- Baneberry (Actaea)
- Bearberry (Arctostaphylos)
- Berry Harvesting
- Berry Identification
- Blackberries (not crowberries)
- Blueberries (Vaccinium)
- Bog Cranberry (Vaccinium oxycoccos)
- Bunchberry (Cornus canadensis)
- Chokeberry (Aronia)
- Cloudberries (Rubus chamaemorus)
- Cold hardiness
- Commandra, Geocaulon lividum
- Crowberry (Empetrum nigrum)
- Currants (Ribes)
- Dyes from Berries
- Edible Landscaping
- Elderberry (Sambucus)
- Garden Farm Culture
- Genetics, Breeding, Gene Banks
- Gooseberries (Ribes)
- Greenhouse Cultivation
- Hardy Kiwi (Actinidia)
- High Tunnels
- Highbush cranberry (Viburnum)
- Honeyberry, Haskap (Loniera)
- Insect Pests
- Invasive Species
- Juniper (Juniperus)
- Lingonberry, Lowbush cranberry, Vaccinium vitis-idaea)
- Malus (Malus fusca)
- Mountain Ash (Sorbus)
- Mycorrhizal Fungi
- Nagoonberry (Rubus arcticus)
- Pests- animal, bird
- Poisonous Berries
- Pollination, Pollinators
- Raspberries (Rubus idaeus)
- Rose Hips (Rosa sp.)
- Salmonberry (Rubus spectabilis)
- Saskatoon (Amelanchier alnifolia
- Sea Buckthorn (Hippophae)
- Skin Care
- Soapberry (Shepherdia canadensis)
- Soils and Plant Nutrition
- Sources of Information
- Strawberries (Fragaria)
- Trailing raspberry, Rubus pedatus
- Watermelon Berry (Streptopus amplexifolius)
- Wild harvesting
- Wild Stand Management
- Wine, Liqueur
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Category Archives: Sources of Information
If you’re a gardener, berry lover, or if you eat food, it wouldn’t hurt to spend a little more time appreciating our pollinators. One of my favorite authors, Rowan Jacobsen, wrote an enlightening book on the topic of pollination–Fruitless Fall (see below), in particular, on colony collapse disorder in honeybees. It’s frightening to think about the fragility of our current system of pollination. Luckily, wild berries in Alaska do not depend on managed hives for pollination. On my reading list since I read Fruitless Fall is Forgotten pollinators. We should probably all spend a little more time appreciating these flying wonders. I enjoyed watching the beautiful video of buzz pollination(see below) And while we’re on the topic, check out the Xerces society. They have a plethora of great resources on protecting and appreciating our sometimes forgotten and under-appreciated invertebrates. HR Fairbanks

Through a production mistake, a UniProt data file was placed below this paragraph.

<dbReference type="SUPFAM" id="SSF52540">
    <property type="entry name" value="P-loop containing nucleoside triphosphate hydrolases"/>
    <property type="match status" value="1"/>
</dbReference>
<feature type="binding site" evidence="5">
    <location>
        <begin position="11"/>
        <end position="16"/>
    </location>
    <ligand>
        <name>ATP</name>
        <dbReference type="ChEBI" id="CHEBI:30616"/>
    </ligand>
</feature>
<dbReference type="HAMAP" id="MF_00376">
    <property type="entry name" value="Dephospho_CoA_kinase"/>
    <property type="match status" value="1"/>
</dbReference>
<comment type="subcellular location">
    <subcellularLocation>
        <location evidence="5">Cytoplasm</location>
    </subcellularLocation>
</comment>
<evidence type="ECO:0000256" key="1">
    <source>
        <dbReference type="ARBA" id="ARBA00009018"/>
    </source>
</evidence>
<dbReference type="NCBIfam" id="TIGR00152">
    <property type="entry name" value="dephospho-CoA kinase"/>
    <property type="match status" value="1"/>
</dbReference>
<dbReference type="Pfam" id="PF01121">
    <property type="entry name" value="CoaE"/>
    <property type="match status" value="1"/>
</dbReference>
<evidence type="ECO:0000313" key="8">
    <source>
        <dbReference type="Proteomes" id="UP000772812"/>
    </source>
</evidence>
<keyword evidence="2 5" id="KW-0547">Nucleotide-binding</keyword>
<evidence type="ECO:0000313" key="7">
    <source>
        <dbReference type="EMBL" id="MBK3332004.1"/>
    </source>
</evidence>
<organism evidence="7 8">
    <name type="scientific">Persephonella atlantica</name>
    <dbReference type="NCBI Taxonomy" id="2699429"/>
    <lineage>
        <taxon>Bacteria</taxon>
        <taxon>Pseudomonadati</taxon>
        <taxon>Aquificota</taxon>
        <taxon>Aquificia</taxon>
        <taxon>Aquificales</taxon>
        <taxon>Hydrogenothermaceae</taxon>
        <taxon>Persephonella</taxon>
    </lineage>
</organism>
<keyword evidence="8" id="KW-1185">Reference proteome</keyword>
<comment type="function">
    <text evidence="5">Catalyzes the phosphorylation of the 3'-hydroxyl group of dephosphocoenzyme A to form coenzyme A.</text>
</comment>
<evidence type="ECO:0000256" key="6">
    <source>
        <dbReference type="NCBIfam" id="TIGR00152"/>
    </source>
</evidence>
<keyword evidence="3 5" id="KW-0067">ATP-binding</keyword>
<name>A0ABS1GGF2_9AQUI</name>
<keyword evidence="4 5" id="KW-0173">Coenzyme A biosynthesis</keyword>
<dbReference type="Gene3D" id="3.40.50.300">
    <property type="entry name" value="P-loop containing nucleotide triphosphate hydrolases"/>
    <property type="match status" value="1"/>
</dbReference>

Buchman, S. L. 1997. Forgotten pollinators. Island Press.
Karl Foord. 2014. Buzz Pollination. http://www.youtube.com/watch?v=7HOEuqJUvPE
Jacobsen, R. 2010. Fruitless Fall: The Collapse of the Honey Bee and the Coming Agricultural Crisis. Bloomsbury, USA.
Xerces Society for Invertebrate Conservation (Home Page). 2016. Available at: http://www.xerces.org. 14 Sept, 2016.
One place that has been helpful for tips about the best places to pick in the Interior has been the “Fairbanks, Alaska” public group on Facebook. This summer, folks were posting updates about when blueberries were ripe on Nordale, which picking spots were closed due to wildfire, etc. Here is a bookmark, although you do have to be logged in to Facebook to see the group posts:Fairbanks Facebook Link